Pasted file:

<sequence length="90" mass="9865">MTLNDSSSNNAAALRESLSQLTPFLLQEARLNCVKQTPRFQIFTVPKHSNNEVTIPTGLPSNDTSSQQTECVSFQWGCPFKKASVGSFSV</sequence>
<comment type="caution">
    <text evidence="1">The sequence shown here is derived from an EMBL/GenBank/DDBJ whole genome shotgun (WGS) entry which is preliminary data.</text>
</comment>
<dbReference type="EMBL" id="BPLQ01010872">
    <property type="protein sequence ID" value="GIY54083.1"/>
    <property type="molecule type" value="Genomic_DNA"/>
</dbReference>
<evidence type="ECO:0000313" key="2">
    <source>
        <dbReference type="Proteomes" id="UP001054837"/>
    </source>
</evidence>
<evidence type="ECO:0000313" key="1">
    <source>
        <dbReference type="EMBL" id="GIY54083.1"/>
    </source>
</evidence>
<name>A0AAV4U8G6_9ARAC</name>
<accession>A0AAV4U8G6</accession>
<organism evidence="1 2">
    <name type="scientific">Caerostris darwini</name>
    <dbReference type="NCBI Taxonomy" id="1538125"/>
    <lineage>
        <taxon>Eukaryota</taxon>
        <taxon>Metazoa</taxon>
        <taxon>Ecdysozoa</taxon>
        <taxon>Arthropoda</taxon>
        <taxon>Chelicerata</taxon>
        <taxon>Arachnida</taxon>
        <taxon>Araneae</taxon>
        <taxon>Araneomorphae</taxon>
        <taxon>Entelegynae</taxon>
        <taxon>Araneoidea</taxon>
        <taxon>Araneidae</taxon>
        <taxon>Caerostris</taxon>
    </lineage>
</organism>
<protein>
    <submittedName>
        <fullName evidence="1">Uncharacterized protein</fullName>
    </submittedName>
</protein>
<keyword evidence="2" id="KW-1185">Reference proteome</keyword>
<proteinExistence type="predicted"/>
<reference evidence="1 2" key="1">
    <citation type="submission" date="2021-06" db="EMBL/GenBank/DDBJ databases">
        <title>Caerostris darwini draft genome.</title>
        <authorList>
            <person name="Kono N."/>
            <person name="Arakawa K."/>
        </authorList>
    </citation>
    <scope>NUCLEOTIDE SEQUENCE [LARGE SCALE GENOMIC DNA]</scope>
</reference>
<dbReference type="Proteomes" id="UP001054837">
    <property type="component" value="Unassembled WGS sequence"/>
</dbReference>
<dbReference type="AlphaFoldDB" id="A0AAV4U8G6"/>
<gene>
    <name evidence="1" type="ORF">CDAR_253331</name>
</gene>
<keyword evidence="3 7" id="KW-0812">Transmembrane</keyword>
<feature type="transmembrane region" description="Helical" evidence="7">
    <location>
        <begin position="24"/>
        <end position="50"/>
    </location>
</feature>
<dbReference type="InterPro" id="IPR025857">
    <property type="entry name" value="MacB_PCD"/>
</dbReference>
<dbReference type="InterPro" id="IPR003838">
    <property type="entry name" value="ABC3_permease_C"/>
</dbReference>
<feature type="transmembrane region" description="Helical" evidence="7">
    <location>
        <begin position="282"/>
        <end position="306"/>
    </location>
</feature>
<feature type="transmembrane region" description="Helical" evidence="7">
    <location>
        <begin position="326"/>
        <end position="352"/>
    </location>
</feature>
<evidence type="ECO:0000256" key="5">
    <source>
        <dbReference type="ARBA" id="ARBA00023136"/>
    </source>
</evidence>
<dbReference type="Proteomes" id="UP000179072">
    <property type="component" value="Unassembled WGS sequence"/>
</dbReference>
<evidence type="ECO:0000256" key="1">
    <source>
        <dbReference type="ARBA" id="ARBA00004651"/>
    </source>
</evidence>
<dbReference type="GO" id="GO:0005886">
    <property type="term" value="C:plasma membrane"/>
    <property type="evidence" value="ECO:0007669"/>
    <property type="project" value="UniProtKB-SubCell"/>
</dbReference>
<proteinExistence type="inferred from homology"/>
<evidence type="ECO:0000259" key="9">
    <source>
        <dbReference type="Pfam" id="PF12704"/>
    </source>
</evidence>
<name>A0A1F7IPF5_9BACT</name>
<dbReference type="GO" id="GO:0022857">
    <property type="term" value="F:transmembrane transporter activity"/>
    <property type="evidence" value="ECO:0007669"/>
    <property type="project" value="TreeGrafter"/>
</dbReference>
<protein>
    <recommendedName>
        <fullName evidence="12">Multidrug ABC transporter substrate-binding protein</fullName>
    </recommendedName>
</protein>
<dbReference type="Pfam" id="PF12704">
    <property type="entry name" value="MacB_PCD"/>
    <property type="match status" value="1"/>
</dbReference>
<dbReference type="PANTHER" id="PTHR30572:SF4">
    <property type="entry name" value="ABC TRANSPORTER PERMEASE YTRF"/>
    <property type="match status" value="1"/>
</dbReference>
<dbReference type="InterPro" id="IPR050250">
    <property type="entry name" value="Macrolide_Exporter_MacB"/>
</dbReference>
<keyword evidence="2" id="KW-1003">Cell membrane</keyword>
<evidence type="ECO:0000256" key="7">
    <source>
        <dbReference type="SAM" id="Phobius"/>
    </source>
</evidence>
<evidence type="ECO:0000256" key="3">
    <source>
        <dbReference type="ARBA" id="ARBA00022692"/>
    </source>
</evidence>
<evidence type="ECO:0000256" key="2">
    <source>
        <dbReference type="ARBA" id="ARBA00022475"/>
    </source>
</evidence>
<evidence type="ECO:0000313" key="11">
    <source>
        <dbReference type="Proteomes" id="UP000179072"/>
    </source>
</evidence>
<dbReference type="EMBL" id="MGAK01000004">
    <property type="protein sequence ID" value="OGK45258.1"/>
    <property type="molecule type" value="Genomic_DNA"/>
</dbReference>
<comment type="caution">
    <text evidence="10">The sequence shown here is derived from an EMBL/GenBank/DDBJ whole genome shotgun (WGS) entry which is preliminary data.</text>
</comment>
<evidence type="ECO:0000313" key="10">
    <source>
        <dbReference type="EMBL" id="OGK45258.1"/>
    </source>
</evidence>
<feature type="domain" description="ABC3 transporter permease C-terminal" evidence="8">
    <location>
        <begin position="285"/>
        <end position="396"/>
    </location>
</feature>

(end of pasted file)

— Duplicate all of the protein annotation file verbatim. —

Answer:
<sequence length="90" mass="9865">MTLNDSSSNNAAALRESLSQLTPFLLQEARLNCVKQTPRFQIFTVPKHSNNEVTIPTGLPSNDTSSQQTECVSFQWGCPFKKASVGSFSV</sequence>
<comment type="caution">
    <text evidence="1">The sequence shown here is derived from an EMBL/GenBank/DDBJ whole genome shotgun (WGS) entry which is preliminary data.</text>
</comment>
<dbReference type="EMBL" id="BPLQ01010872">
    <property type="protein sequence ID" value="GIY54083.1"/>
    <property type="molecule type" value="Genomic_DNA"/>
</dbReference>
<evidence type="ECO:0000313" key="2">
    <source>
        <dbReference type="Proteomes" id="UP001054837"/>
    </source>
</evidence>
<evidence type="ECO:0000313" key="1">
    <source>
        <dbReference type="EMBL" id="GIY54083.1"/>
    </source>
</evidence>
<name>A0AAV4U8G6_9ARAC</name>
<accession>A0AAV4U8G6</accession>
<organism evidence="1 2">
    <name type="scientific">Caerostris darwini</name>
    <dbReference type="NCBI Taxonomy" id="1538125"/>
    <lineage>
        <taxon>Eukaryota</taxon>
        <taxon>Metazoa</taxon>
        <taxon>Ecdysozoa</taxon>
        <taxon>Arthropoda</taxon>
        <taxon>Chelicerata</taxon>
        <taxon>Arachnida</taxon>
        <taxon>Araneae</taxon>
        <taxon>Araneomorphae</taxon>
        <taxon>Entelegynae</taxon>
        <taxon>Araneoidea</taxon>
        <taxon>Araneidae</taxon>
        <taxon>Caerostris</taxon>
    </lineage>
</organism>
<protein>
    <submittedName>
        <fullName evidence="1">Uncharacterized protein</fullName>
    </submittedName>
</protein>
<keyword evidence="2" id="KW-1185">Reference proteome</keyword>
<proteinExistence type="predicted"/>
<reference evidence="1 2" key="1">
    <citation type="submission" date="2021-06" db="EMBL/GenBank/DDBJ databases">
        <title>Caerostris darwini draft genome.</title>
        <authorList>
            <person name="Kono N."/>
            <person name="Arakawa K."/>
        </authorList>
    </citation>
    <scope>NUCLEOTIDE SEQUENCE [LARGE SCALE GENOMIC DNA]</scope>
</reference>
<dbReference type="Proteomes" id="UP001054837">
    <property type="component" value="Unassembled WGS sequence"/>
</dbReference>
<dbReference type="AlphaFoldDB" id="A0AAV4U8G6"/>
<gene>
    <name evidence="1" type="ORF">CDAR_253331</name>
</gene>
<keyword evidence="3 7" id="KW-0812">Transmembrane</keyword>
<feature type="transmembrane region" description="Helical" evidence="7">
    <location>
        <begin position="24"/>
        <end position="50"/>
    </location>
</feature>
<dbReference type="InterPro" id="IPR025857">
    <property type="entry name" value="MacB_PCD"/>
</dbReference>
<dbReference type="InterPro" id="IPR003838">
    <property type="entry name" value="ABC3_permease_C"/>
</dbReference>
<feature type="transmembrane region" description="Helical" evidence="7">
    <location>
        <begin position="282"/>
        <end position="306"/>
    </location>
</feature>
<feature type="transmembrane region" description="Helical" evidence="7">
    <location>
        <begin position="326"/>
        <end position="352"/>
    </location>
</feature>
<evidence type="ECO:0000256" key="5">
    <source>
        <dbReference type="ARBA" id="ARBA00023136"/>
    </source>
</evidence>
<dbReference type="Proteomes" id="UP000179072">
    <property type="component" value="Unassembled WGS sequence"/>
</dbReference>
<evidence type="ECO:0000256" key="1">
    <source>
        <dbReference type="ARBA" id="ARBA00004651"/>
    </source>
</evidence>
<dbReference type="GO" id="GO:0005886">
    <property type="term" value="C:plasma membrane"/>
    <property type="evidence" value="ECO:0007669"/>
    <property type="project" value="UniProtKB-SubCell"/>
</dbReference>
<proteinExistence type="inferred from homology"/>
<evidence type="ECO:0000259" key="9">
    <source>
        <dbReference type="Pfam" id="PF12704"/>
    </source>
</evidence>
<name>A0A1F7IPF5_9BACT</name>
<dbReference type="GO" id="GO:0022857">
    <property type="term" value="F:transmembrane transporter activity"/>
    <property type="evidence" value="ECO:0007669"/>
    <property type="project" value="TreeGrafter"/>
</dbReference>
<protein>
    <recommendedName>
        <fullName evidence="12">Multidrug ABC transporter substrate-binding protein</fullName>
    </recommendedName>
</protein>
<dbReference type="Pfam" id="PF12704">
    <property type="entry name" value="MacB_PCD"/>
    <property type="match status" value="1"/>
</dbReference>
<dbReference type="PANTHER" id="PTHR30572:SF4">
    <property type="entry name" value="ABC TRANSPORTER PERMEASE YTRF"/>
    <property type="match status" value="1"/>
</dbReference>
<dbReference type="InterPro" id="IPR050250">
    <property type="entry name" value="Macrolide_Exporter_MacB"/>
</dbReference>
<keyword evidence="2" id="KW-1003">Cell membrane</keyword>
<evidence type="ECO:0000256" key="7">
    <source>
        <dbReference type="SAM" id="Phobius"/>
    </source>
</evidence>
<evidence type="ECO:0000256" key="3">
    <source>
        <dbReference type="ARBA" id="ARBA00022692"/>
    </source>
</evidence>
<evidence type="ECO:0000256" key="2">
    <source>
        <dbReference type="ARBA" id="ARBA00022475"/>
    </source>
</evidence>
<evidence type="ECO:0000313" key="11">
    <source>
        <dbReference type="Proteomes" id="UP000179072"/>
    </source>
</evidence>
<dbReference type="EMBL" id="MGAK01000004">
    <property type="protein sequence ID" value="OGK45258.1"/>
    <property type="molecule type" value="Genomic_DNA"/>
</dbReference>
<comment type="caution">
    <text evidence="10">The sequence shown here is derived from an EMBL/GenBank/DDBJ whole genome shotgun (WGS) entry which is preliminary data.</text>
</comment>
<evidence type="ECO:0000313" key="10">
    <source>
        <dbReference type="EMBL" id="OGK45258.1"/>
    </source>
</evidence>
<feature type="domain" description="ABC3 transporter permease C-terminal" evidence="8">
    <location>
        <begin position="285"/>
        <end position="396"/>
    </location>
</feature>